The Only Known Recordings of C.S. Lewis (1944-1948)

When we come to know the work of novelist and scholar C.S. Lewis, we usually do it through a textual medium — specifically in childhood, through that thrilling written artifact known as The Lion, the Witch, and the Wardrobe. Often this leads us into the rest of his seven-volume Chronicles of Narnia series (find a free audio version here), and those most deeply intrigued by the worldview that shaped that high-fantasy world may find themselves eventually reading even Lewis’ Christian apologetics, of which 1952′s well-known Mere Christianity came as only the first. That book drew its content from a series of theological lectures Lewis gave on BBC radio between 1942 and 1944, during the Second World War. Little material from these talks survives — in fact, we have precious few minutes of his voice on tape in any context, and nothings at all of him on film — but you can hear about fifteen minutes of it in the clips above and below.

These excerpts come from “The New Men”, the last episode of Lewis’series Beyond Personality originally broadcast on March 21, 1944, and an introduction to The Great Divorce, his theological novel written in response to William Blake’s The Marriage of Heaven and Hell. “If I’ve written of their divorce,” Lewis says, “this is not because I think myself a fit antagonist for so great a genius, nor even because I feel at all sure that I knew what he meant.” The statement exemplifies the clarity and humility with which he always wrote, even when essentially trumpeting the benefits of his own faith. Given the off-puttingly combative tenor of most high-profile religious arguments made today, both for and against, the remains of Lewis’ broadcasts remind us how much we could use more thinkers like him today — in any form of media.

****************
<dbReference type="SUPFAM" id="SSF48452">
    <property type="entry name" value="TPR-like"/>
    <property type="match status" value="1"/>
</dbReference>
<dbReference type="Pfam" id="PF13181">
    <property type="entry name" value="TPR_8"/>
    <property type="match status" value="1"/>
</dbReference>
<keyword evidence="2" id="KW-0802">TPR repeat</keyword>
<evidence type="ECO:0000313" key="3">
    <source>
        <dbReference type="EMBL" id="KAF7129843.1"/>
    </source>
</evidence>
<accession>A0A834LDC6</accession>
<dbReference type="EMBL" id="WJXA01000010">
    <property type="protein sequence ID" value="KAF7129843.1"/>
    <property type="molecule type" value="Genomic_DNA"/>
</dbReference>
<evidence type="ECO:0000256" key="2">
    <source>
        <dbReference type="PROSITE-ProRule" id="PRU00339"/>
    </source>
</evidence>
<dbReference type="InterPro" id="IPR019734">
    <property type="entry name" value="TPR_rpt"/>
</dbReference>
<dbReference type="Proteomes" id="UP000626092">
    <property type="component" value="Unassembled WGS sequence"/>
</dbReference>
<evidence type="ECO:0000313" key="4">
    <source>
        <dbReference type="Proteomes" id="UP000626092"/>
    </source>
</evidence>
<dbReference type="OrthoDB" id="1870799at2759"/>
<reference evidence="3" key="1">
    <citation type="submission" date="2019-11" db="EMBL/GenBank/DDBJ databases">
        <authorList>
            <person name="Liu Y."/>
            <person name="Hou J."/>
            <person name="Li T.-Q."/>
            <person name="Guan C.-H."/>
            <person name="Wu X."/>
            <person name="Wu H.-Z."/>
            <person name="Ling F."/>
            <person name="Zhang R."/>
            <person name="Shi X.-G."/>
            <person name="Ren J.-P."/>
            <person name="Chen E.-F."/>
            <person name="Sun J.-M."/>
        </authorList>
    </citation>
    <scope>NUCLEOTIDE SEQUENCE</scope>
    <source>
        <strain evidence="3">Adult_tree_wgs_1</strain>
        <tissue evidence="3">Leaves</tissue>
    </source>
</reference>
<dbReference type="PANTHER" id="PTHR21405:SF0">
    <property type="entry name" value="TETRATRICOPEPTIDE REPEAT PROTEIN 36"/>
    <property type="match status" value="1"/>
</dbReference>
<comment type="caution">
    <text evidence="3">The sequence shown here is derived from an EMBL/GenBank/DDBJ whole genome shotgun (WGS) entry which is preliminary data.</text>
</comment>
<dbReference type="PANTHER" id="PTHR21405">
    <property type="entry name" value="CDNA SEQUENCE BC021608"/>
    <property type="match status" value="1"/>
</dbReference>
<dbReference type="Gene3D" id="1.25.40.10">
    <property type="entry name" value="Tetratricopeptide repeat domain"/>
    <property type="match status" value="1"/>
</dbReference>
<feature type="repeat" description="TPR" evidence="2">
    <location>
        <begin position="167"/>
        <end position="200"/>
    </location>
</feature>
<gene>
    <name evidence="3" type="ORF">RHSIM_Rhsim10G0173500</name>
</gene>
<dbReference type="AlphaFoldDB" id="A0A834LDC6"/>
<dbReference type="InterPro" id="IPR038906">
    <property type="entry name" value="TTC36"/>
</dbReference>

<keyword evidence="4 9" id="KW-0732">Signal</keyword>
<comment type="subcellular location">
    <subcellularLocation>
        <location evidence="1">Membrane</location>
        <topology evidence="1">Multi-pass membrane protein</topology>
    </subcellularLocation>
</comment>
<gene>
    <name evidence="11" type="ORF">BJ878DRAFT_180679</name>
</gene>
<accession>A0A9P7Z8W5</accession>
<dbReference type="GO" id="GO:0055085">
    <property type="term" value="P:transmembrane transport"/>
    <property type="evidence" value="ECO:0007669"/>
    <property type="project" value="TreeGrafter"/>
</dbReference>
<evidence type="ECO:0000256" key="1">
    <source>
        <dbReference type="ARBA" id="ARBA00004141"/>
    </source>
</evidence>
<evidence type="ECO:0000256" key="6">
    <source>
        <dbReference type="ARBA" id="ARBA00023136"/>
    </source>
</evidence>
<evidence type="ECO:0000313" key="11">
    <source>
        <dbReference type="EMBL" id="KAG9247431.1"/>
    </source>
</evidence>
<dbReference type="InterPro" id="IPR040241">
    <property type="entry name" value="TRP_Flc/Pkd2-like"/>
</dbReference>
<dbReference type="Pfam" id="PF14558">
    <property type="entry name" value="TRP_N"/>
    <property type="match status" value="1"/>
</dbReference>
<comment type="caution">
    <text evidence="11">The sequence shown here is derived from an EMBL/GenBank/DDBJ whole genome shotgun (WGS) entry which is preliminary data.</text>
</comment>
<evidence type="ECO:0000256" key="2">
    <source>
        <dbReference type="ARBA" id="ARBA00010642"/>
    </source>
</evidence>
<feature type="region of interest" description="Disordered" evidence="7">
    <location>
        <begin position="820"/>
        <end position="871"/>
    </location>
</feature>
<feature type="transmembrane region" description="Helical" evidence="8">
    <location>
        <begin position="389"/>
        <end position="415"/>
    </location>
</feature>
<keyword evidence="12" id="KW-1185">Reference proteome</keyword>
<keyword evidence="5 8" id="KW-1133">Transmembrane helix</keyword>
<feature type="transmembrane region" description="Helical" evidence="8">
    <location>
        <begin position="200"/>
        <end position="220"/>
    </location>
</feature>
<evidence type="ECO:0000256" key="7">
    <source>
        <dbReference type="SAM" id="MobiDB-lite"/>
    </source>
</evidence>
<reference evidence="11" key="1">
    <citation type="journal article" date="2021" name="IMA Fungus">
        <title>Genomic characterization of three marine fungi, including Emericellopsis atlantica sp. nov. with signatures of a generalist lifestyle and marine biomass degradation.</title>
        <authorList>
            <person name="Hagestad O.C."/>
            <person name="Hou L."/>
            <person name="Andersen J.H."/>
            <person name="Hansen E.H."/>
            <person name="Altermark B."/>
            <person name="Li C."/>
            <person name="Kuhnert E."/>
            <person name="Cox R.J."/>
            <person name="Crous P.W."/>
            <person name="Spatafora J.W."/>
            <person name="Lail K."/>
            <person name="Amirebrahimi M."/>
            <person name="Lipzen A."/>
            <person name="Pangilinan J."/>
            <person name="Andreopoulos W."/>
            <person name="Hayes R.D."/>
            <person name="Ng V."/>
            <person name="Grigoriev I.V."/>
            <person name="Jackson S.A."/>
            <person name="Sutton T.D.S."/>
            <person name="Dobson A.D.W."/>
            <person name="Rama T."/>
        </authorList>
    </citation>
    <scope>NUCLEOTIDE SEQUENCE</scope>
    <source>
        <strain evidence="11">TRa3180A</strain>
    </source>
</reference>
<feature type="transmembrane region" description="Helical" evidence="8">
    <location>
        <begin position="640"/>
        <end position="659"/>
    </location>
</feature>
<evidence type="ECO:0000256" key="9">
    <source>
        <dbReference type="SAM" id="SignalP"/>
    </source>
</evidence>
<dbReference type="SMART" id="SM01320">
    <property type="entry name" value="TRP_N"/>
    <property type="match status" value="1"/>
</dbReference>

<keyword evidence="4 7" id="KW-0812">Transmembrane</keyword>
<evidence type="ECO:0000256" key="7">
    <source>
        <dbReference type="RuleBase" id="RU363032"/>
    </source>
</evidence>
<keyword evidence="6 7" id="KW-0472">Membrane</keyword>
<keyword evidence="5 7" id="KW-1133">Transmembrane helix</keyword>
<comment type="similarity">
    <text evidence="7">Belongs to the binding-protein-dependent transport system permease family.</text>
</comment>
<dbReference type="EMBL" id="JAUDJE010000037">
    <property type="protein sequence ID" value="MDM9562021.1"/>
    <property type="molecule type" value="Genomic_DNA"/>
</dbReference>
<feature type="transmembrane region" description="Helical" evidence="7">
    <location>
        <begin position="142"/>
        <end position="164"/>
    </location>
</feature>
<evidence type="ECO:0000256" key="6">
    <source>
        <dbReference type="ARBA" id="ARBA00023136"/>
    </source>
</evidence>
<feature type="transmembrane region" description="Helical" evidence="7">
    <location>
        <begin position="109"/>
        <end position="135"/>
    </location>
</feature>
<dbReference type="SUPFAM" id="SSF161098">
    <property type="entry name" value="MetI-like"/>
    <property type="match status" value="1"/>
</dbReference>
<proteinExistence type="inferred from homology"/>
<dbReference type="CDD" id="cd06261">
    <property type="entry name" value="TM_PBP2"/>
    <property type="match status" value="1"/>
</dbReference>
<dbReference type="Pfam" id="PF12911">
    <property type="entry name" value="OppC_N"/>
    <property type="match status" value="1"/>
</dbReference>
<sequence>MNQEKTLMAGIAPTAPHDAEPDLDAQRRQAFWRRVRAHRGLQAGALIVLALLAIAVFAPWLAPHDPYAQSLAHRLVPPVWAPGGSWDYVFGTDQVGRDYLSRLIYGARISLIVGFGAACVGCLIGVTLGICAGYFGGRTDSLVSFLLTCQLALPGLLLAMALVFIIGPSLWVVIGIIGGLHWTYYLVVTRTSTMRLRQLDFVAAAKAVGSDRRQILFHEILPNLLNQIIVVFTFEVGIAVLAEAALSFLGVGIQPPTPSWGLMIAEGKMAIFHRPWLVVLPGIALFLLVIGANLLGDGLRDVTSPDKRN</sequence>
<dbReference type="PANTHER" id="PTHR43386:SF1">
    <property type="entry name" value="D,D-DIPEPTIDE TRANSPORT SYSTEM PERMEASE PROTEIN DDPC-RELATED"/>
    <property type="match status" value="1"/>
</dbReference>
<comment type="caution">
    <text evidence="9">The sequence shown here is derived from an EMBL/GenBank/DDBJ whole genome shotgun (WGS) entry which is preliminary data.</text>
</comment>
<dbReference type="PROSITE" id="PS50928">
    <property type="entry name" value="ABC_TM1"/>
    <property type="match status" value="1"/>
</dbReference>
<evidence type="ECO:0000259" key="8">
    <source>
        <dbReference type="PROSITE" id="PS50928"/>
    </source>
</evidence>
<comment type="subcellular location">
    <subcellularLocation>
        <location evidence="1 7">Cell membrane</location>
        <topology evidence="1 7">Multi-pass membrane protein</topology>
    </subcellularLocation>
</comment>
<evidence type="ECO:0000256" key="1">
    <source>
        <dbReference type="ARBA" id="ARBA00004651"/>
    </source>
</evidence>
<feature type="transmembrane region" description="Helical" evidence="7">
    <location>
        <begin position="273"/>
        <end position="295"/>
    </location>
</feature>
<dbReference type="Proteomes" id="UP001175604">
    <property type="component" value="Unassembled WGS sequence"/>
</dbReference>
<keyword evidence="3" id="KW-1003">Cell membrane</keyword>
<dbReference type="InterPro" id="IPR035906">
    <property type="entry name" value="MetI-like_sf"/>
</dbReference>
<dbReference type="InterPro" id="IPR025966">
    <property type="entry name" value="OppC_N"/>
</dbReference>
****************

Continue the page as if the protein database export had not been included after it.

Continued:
Related content:

C.S. Lewis’ Prescient 1937 Review of The Hobbit by J.R.R. Tolkien: It “May Well Prove a Classic”

Watch Hand-Drawn Animations of 7 Stories & Essays by C.S. Lewis

Free Audio: Download the Complete Chronicles of Narnia by C.S. Lewis

Colin Marshall hosts and produces Notebook on Cities and Culture and writes essays on cities, language, Asia, and men’s style. He’s at work on a book about Los Angeles, A Los Angeles Primer. Follow him on Twitter at @colinmarshall or on Facebook.



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  1. Peter Wallace says . . . | June 7, 2014 / 5:55 am

    Lewis’s The Four Loves is available on CD, as are a collection of his BBC broadcasts, CS Lewis Speaks His Mind. See here:
    http://episcopalmarketplace.org/Products/Audiobooks/The-C-S-Lewis-Recordings-The-Four-Loves-and-C-S-Lewis-Speaks-His-Mind

  2. Ronny says . . . | June 7, 2014 / 6:14 am

    Thank you for this. I am a huge fan of Lewis.

  3. Rev. Louis C. Schueddig says . . . | June 7, 2014 / 6:32 am

    C.S. Lewis recorded his yet unpublished work of “The Four Loves” in 1958 for the Episcopal Radio and Television Foundation, now part of the Alliance for Christian Media in Atlanta, Georgia. They are for sale at episcopalmarketplace.org. They also own recordings of two speeches he gave, one on “Pilgrim’s Progress” and the other on Charles Williams. They are all in fairly good quality.

  4. Rain,adustbowlstory says . . . | June 8, 2014 / 10:35 am

    Those donnish-looking Englishmen (I’m thinking of you here, Philip Larkin) sure hid a lot under that tea-cozy exterior.

    The New Yorker has an interesting piece suggesting the Beowulf was Tolkien’s central love. He did a translation, just out.

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